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July 23, 2014

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Politics:

Student loan doomsday has arrived, but can Congress fix it?

For anyone borrowing money for college this fall, today was supposed to be doomsday.

Politicians have been warning for months that without a deal in Congress, the rate on education loans would double July 1, meaning the price of every dollar of tuition borrowed would cost more and perhaps take longer to pay back after graduation.

Doomsday is here. The rates have doubled, from 3.4 to 6.8 percent.

But the turn of events may not take such a toll on students after all.

There’s a quirk to the system when Congress tackles fiscal issues such as loan rates or tax reform. Without congressional authorization, low student borrowing rates can expire just like sales tax deductions can expire, on the first of the year in which they apply.

But as long as Congress gets its act together before borrowers have to start paying up, lawmakers can also reach back in time and vote to retroactively keep loan rates low.

That is exactly what Senate and House lawmakers are planning doing once they come back from vacation in July: using the month to tackle an agreeable solution to keep student loan rates low and voting on it before any borrower enters the next year of school — much less goes into repayment.

The only question is whether they actually will be able to reach a compromise on the solution.

Student loan rate reform has run into a multifaceted roadblock in Congress, with the solution lost in the shuffle of several rate reduction proposals.

House Republicans proposed a capped variable-rate model. Senate Republicans proposed a similar fixed-rate version, without the caps. The White House also proposed an uncapped fixed-rate loan schedule, with lower rates for the loans that serve the neediest students and a percentage cap on repayments later. And Senate Democrats have insisted that the only viable solution is simply extending the current rates for at least a year, preferably two.

After weeks of wrangling, a group of bipartisan senators did finally release a proposal late last week that closely resembled the White House plan. Under the senators’ proposal, repayment rates would be about a percentage point higher. The White House, Republican and now bipartisan repayment plans would tie the student loan rate to the 10-year Treasury bond rate at the start of the loan.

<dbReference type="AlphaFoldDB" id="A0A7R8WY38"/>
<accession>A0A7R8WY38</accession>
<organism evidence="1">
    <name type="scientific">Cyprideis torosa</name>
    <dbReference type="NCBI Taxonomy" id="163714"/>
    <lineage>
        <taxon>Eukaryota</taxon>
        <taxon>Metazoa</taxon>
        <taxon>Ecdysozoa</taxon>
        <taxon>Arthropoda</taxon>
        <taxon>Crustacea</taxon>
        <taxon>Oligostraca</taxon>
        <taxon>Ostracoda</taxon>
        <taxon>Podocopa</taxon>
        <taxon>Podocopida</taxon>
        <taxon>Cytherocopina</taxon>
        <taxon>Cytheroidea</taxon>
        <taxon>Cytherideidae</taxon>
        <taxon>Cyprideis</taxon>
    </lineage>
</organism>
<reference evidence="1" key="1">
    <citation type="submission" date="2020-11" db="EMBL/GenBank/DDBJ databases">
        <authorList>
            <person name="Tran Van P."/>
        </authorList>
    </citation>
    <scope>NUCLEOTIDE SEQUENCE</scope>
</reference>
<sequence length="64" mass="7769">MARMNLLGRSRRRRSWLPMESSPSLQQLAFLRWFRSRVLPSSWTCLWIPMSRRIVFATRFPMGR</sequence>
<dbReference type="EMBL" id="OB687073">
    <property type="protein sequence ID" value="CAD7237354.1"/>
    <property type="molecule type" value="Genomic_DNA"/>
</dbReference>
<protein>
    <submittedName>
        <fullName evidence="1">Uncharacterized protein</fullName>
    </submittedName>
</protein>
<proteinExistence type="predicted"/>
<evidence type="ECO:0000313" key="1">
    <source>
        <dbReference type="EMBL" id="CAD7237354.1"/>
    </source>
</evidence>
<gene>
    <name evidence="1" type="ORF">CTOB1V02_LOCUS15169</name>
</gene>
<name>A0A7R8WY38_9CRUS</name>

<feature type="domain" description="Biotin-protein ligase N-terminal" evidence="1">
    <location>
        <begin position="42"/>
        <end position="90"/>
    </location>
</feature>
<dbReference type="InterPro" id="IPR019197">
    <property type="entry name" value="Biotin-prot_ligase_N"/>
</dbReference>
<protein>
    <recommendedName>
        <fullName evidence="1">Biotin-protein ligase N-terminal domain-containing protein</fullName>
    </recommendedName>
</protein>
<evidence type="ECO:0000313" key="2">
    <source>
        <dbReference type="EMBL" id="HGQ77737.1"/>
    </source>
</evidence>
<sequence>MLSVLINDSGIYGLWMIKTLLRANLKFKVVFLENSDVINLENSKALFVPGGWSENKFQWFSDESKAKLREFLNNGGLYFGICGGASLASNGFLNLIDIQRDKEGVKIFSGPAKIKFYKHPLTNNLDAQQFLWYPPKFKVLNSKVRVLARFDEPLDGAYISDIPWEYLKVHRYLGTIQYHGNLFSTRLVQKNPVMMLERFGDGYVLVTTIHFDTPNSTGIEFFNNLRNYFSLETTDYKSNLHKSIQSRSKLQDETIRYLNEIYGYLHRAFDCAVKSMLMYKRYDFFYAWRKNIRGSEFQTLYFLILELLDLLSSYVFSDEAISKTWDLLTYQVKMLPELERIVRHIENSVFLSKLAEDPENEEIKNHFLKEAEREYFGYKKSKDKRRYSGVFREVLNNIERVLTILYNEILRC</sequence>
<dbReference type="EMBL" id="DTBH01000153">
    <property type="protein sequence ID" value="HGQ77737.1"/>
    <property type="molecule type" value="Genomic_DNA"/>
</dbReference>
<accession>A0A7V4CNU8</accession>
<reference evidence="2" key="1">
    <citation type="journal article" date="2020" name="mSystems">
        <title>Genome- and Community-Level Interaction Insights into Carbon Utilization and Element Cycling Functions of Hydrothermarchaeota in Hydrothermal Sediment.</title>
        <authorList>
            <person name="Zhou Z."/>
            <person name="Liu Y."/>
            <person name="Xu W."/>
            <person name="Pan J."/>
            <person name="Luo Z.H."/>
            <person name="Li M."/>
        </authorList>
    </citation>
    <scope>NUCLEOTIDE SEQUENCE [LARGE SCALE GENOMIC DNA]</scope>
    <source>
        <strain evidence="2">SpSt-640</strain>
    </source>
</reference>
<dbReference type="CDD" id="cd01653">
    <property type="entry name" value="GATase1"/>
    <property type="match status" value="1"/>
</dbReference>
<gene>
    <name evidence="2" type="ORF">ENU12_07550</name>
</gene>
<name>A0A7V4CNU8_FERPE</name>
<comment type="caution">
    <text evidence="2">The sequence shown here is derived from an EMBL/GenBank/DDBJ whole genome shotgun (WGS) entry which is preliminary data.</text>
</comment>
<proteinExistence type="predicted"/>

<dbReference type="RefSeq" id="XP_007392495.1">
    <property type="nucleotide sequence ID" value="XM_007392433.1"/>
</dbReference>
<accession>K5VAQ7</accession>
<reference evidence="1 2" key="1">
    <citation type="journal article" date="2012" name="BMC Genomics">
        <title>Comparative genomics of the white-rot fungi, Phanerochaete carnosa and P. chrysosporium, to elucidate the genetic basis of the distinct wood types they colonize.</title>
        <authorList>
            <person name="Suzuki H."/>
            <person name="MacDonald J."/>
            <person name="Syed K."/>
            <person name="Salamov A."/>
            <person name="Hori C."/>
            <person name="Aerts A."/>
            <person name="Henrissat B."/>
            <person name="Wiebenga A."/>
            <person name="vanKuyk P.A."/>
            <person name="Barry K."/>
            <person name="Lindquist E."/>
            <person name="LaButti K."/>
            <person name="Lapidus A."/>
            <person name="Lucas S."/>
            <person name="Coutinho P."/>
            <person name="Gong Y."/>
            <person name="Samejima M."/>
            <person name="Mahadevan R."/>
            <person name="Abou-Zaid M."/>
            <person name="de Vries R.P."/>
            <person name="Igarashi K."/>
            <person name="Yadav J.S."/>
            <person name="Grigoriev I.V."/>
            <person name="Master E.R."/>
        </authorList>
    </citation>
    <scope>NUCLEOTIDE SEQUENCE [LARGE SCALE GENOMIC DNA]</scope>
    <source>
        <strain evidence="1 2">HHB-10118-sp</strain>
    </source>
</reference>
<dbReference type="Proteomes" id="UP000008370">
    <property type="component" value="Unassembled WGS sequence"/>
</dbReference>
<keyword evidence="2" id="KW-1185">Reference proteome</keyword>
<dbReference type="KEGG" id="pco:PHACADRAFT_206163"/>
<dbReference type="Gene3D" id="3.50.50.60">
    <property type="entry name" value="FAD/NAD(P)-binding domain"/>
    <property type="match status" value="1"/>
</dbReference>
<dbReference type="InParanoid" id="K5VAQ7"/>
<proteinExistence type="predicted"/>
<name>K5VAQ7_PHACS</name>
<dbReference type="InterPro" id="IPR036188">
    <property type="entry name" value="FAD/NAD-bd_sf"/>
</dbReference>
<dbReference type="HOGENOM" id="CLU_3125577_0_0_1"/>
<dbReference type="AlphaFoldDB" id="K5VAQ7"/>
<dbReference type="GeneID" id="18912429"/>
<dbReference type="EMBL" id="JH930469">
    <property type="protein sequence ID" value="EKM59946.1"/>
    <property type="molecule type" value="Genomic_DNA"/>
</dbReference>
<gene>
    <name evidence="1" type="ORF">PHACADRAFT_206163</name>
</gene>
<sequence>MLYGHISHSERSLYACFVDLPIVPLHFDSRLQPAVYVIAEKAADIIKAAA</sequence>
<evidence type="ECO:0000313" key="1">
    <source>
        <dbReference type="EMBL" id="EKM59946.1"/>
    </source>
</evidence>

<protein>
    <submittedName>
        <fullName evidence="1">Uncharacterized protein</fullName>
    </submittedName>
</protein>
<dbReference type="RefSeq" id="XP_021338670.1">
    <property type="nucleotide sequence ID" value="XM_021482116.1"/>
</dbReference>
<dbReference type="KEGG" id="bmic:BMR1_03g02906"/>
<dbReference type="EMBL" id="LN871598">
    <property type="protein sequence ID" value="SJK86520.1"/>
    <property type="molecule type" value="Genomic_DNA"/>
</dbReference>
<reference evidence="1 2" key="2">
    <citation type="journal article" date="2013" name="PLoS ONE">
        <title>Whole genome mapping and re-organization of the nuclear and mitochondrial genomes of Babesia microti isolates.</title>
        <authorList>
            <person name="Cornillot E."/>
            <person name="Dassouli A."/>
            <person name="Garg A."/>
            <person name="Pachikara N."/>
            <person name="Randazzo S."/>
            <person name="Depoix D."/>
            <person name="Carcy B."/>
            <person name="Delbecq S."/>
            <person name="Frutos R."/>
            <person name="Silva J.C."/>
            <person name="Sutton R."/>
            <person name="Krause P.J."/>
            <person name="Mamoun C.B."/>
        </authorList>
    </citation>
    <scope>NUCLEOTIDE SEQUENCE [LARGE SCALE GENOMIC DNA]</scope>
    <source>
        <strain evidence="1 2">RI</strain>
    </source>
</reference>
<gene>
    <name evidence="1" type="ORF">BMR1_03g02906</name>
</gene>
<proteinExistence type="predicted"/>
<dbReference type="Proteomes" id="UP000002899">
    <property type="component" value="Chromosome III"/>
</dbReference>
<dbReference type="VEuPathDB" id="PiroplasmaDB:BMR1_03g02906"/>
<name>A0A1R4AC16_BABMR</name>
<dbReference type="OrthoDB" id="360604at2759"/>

With interest rates so low these days, that might seem like a good deal. But the bulk of Senate Democrats caution that tying to the bond rate doesn’t guarantee low — especially as the Fed moves away from the recession-era policies that kept base rates so low for so long.

Not surprisingly, as Congress neared the July 1 deadline and efforts stalled and failed to get votes, there was plenty of blame flying around.

“Sadly, Senate Democrats continue to block reform and insist on kicking the can down the road with a tax hike attached while attacking the president’s reform plan,” Senate Republican leader Mitch McConnell said Thursday.

"There is no deal on student loans that can pass the Senate because Republicans continue to insist that we reduce the deficit on the backs of students and middle-class families instead of closing tax loopholes for the wealthiest Americans and big corporations,” Senate Majority Leader Harry Reid said Thursday. “Democrats continue to work in good faith to reach a compromise, but Republicans refuse to give on this critical point."

If lawmakers are able to strike a compromise in the months ahead, odds are students borrowing for the coming academic year will eventually pay a lower rate.

The only question is whether students for whom borrowing costs may be prohibitive will be willing to take that on faith.